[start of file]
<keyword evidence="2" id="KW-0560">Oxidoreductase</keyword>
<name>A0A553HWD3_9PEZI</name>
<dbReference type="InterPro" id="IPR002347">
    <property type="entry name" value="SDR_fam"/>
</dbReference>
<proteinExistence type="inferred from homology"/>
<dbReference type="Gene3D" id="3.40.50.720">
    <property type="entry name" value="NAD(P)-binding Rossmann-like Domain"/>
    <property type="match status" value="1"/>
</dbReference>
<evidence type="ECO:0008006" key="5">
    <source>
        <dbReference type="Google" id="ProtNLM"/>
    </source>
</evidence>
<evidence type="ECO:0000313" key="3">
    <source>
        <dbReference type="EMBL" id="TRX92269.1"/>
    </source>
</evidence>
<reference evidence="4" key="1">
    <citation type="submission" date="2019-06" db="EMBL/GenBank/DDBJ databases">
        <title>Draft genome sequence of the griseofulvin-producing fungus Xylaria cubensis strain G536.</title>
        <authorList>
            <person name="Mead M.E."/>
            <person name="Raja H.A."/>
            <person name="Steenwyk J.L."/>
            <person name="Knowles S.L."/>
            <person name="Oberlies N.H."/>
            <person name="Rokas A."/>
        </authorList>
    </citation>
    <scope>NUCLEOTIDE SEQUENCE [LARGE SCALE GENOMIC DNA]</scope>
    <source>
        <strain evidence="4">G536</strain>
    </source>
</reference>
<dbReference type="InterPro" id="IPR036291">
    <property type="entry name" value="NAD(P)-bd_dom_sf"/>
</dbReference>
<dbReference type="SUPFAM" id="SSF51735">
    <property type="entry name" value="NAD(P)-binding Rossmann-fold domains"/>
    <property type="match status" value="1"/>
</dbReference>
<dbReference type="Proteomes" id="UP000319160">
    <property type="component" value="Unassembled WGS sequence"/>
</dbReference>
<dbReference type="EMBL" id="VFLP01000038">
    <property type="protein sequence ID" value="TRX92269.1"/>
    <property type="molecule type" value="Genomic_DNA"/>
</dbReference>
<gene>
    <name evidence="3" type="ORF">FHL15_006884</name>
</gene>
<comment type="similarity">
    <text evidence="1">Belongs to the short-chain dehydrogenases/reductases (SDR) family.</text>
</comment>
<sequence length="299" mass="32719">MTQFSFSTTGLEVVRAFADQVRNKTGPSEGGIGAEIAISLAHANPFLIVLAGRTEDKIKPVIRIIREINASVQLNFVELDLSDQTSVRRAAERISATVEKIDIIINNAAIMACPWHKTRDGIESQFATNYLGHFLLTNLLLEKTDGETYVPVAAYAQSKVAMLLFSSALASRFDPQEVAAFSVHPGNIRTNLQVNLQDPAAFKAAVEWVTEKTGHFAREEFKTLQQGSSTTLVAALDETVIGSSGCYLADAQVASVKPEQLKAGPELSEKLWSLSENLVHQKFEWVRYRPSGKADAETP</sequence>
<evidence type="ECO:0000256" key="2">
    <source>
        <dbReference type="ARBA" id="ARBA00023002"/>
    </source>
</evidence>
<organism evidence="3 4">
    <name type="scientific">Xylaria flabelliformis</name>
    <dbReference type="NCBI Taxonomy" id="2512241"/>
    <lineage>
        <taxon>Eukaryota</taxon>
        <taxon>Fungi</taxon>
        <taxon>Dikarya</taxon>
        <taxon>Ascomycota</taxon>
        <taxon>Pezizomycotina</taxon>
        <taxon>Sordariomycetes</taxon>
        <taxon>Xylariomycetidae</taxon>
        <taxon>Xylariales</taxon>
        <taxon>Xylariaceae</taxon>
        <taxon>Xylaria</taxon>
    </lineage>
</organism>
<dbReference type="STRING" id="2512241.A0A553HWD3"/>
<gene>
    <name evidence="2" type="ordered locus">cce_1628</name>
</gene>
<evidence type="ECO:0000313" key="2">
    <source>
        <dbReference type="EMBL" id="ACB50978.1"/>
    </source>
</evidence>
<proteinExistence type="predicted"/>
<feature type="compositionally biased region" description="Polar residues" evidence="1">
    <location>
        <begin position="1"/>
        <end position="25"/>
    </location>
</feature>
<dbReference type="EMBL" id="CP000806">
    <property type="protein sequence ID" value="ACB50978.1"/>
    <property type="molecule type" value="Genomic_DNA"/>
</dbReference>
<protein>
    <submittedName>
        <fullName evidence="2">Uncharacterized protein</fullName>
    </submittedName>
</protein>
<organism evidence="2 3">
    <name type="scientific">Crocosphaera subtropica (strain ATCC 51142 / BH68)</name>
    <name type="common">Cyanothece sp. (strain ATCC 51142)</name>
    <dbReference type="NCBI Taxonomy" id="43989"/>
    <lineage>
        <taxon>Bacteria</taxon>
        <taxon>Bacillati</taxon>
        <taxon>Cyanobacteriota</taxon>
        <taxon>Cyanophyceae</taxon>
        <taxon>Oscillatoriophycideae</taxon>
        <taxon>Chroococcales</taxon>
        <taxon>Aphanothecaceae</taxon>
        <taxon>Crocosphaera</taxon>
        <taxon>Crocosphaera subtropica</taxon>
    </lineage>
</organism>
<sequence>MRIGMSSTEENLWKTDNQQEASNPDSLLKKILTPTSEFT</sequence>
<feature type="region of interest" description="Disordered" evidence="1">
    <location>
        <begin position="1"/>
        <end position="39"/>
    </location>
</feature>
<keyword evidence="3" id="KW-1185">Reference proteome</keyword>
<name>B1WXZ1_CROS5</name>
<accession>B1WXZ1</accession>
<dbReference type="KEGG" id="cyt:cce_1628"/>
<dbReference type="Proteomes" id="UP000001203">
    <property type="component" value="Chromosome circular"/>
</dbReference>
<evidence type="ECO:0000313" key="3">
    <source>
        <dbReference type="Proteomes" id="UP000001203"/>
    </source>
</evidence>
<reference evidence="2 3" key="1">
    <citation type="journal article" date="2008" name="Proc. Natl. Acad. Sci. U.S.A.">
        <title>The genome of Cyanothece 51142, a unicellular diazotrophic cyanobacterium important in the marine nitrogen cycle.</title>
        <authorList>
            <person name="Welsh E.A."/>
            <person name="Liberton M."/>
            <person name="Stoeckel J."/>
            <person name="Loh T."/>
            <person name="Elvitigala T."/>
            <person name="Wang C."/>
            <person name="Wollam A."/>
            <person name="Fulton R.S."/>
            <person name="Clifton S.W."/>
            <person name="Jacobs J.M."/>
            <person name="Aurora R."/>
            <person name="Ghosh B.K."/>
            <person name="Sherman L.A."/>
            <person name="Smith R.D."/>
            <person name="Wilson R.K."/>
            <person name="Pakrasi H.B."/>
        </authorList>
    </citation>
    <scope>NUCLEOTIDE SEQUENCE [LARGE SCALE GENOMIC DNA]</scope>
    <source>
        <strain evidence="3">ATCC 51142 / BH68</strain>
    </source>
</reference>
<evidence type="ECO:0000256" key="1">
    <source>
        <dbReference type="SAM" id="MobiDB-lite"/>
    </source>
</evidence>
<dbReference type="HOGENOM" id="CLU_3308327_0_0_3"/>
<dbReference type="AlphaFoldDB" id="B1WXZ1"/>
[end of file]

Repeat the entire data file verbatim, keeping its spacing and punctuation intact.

<keyword evidence="2" id="KW-0560">Oxidoreductase</keyword>
<name>A0A553HWD3_9PEZI</name>
<dbReference type="InterPro" id="IPR002347">
    <property type="entry name" value="SDR_fam"/>
</dbReference>
<proteinExistence type="inferred from homology"/>
<dbReference type="Gene3D" id="3.40.50.720">
    <property type="entry name" value="NAD(P)-binding Rossmann-like Domain"/>
    <property type="match status" value="1"/>
</dbReference>
<evidence type="ECO:0008006" key="5">
    <source>
        <dbReference type="Google" id="ProtNLM"/>
    </source>
</evidence>
<evidence type="ECO:0000313" key="3">
    <source>
        <dbReference type="EMBL" id="TRX92269.1"/>
    </source>
</evidence>
<reference evidence="4" key="1">
    <citation type="submission" date="2019-06" db="EMBL/GenBank/DDBJ databases">
        <title>Draft genome sequence of the griseofulvin-producing fungus Xylaria cubensis strain G536.</title>
        <authorList>
            <person name="Mead M.E."/>
            <person name="Raja H.A."/>
            <person name="Steenwyk J.L."/>
            <person name="Knowles S.L."/>
            <person name="Oberlies N.H."/>
            <person name="Rokas A."/>
        </authorList>
    </citation>
    <scope>NUCLEOTIDE SEQUENCE [LARGE SCALE GENOMIC DNA]</scope>
    <source>
        <strain evidence="4">G536</strain>
    </source>
</reference>
<dbReference type="InterPro" id="IPR036291">
    <property type="entry name" value="NAD(P)-bd_dom_sf"/>
</dbReference>
<dbReference type="SUPFAM" id="SSF51735">
    <property type="entry name" value="NAD(P)-binding Rossmann-fold domains"/>
    <property type="match status" value="1"/>
</dbReference>
<dbReference type="Proteomes" id="UP000319160">
    <property type="component" value="Unassembled WGS sequence"/>
</dbReference>
<dbReference type="EMBL" id="VFLP01000038">
    <property type="protein sequence ID" value="TRX92269.1"/>
    <property type="molecule type" value="Genomic_DNA"/>
</dbReference>
<gene>
    <name evidence="3" type="ORF">FHL15_006884</name>
</gene>
<comment type="similarity">
    <text evidence="1">Belongs to the short-chain dehydrogenases/reductases (SDR) family.</text>
</comment>
<sequence length="299" mass="32719">MTQFSFSTTGLEVVRAFADQVRNKTGPSEGGIGAEIAISLAHANPFLIVLAGRTEDKIKPVIRIIREINASVQLNFVELDLSDQTSVRRAAERISATVEKIDIIINNAAIMACPWHKTRDGIESQFATNYLGHFLLTNLLLEKTDGETYVPVAAYAQSKVAMLLFSSALASRFDPQEVAAFSVHPGNIRTNLQVNLQDPAAFKAAVEWVTEKTGHFAREEFKTLQQGSSTTLVAALDETVIGSSGCYLADAQVASVKPEQLKAGPELSEKLWSLSENLVHQKFEWVRYRPSGKADAETP</sequence>
<evidence type="ECO:0000256" key="2">
    <source>
        <dbReference type="ARBA" id="ARBA00023002"/>
    </source>
</evidence>
<organism evidence="3 4">
    <name type="scientific">Xylaria flabelliformis</name>
    <dbReference type="NCBI Taxonomy" id="2512241"/>
    <lineage>
        <taxon>Eukaryota</taxon>
        <taxon>Fungi</taxon>
        <taxon>Dikarya</taxon>
        <taxon>Ascomycota</taxon>
        <taxon>Pezizomycotina</taxon>
        <taxon>Sordariomycetes</taxon>
        <taxon>Xylariomycetidae</taxon>
        <taxon>Xylariales</taxon>
        <taxon>Xylariaceae</taxon>
        <taxon>Xylaria</taxon>
    </lineage>
</organism>
<dbReference type="STRING" id="2512241.A0A553HWD3"/>
<gene>
    <name evidence="2" type="ordered locus">cce_1628</name>
</gene>
<evidence type="ECO:0000313" key="2">
    <source>
        <dbReference type="EMBL" id="ACB50978.1"/>
    </source>
</evidence>
<proteinExistence type="predicted"/>
<feature type="compositionally biased region" description="Polar residues" evidence="1">
    <location>
        <begin position="1"/>
        <end position="25"/>
    </location>
</feature>
<dbReference type="EMBL" id="CP000806">
    <property type="protein sequence ID" value="ACB50978.1"/>
    <property type="molecule type" value="Genomic_DNA"/>
</dbReference>
<protein>
    <submittedName>
        <fullName evidence="2">Uncharacterized protein</fullName>
    </submittedName>
</protein>
<organism evidence="2 3">
    <name type="scientific">Crocosphaera subtropica (strain ATCC 51142 / BH68)</name>
    <name type="common">Cyanothece sp. (strain ATCC 51142)</name>
    <dbReference type="NCBI Taxonomy" id="43989"/>
    <lineage>
        <taxon>Bacteria</taxon>
        <taxon>Bacillati</taxon>
        <taxon>Cyanobacteriota</taxon>
        <taxon>Cyanophyceae</taxon>
        <taxon>Oscillatoriophycideae</taxon>
        <taxon>Chroococcales</taxon>
        <taxon>Aphanothecaceae</taxon>
        <taxon>Crocosphaera</taxon>
        <taxon>Crocosphaera subtropica</taxon>
    </lineage>
</organism>
<sequence>MRIGMSSTEENLWKTDNQQEASNPDSLLKKILTPTSEFT</sequence>
<feature type="region of interest" description="Disordered" evidence="1">
    <location>
        <begin position="1"/>
        <end position="39"/>
    </location>
</feature>
<keyword evidence="3" id="KW-1185">Reference proteome</keyword>
<name>B1WXZ1_CROS5</name>
<accession>B1WXZ1</accession>
<dbReference type="KEGG" id="cyt:cce_1628"/>
<dbReference type="Proteomes" id="UP000001203">
    <property type="component" value="Chromosome circular"/>
</dbReference>
<evidence type="ECO:0000313" key="3">
    <source>
        <dbReference type="Proteomes" id="UP000001203"/>
    </source>
</evidence>
<reference evidence="2 3" key="1">
    <citation type="journal article" date="2008" name="Proc. Natl. Acad. Sci. U.S.A.">
        <title>The genome of Cyanothece 51142, a unicellular diazotrophic cyanobacterium important in the marine nitrogen cycle.</title>
        <authorList>
            <person name="Welsh E.A."/>
            <person name="Liberton M."/>
            <person name="Stoeckel J."/>
            <person name="Loh T."/>
            <person name="Elvitigala T."/>
            <person name="Wang C."/>
            <person name="Wollam A."/>
            <person name="Fulton R.S."/>
            <person name="Clifton S.W."/>
            <person name="Jacobs J.M."/>
            <person name="Aurora R."/>
            <person name="Ghosh B.K."/>
            <person name="Sherman L.A."/>
            <person name="Smith R.D."/>
            <person name="Wilson R.K."/>
            <person name="Pakrasi H.B."/>
        </authorList>
    </citation>
    <scope>NUCLEOTIDE SEQUENCE [LARGE SCALE GENOMIC DNA]</scope>
    <source>
        <strain evidence="3">ATCC 51142 / BH68</strain>
    </source>
</reference>
<evidence type="ECO:0000256" key="1">
    <source>
        <dbReference type="SAM" id="MobiDB-lite"/>
    </source>
</evidence>
<dbReference type="HOGENOM" id="CLU_3308327_0_0_3"/>
<dbReference type="AlphaFoldDB" id="B1WXZ1"/>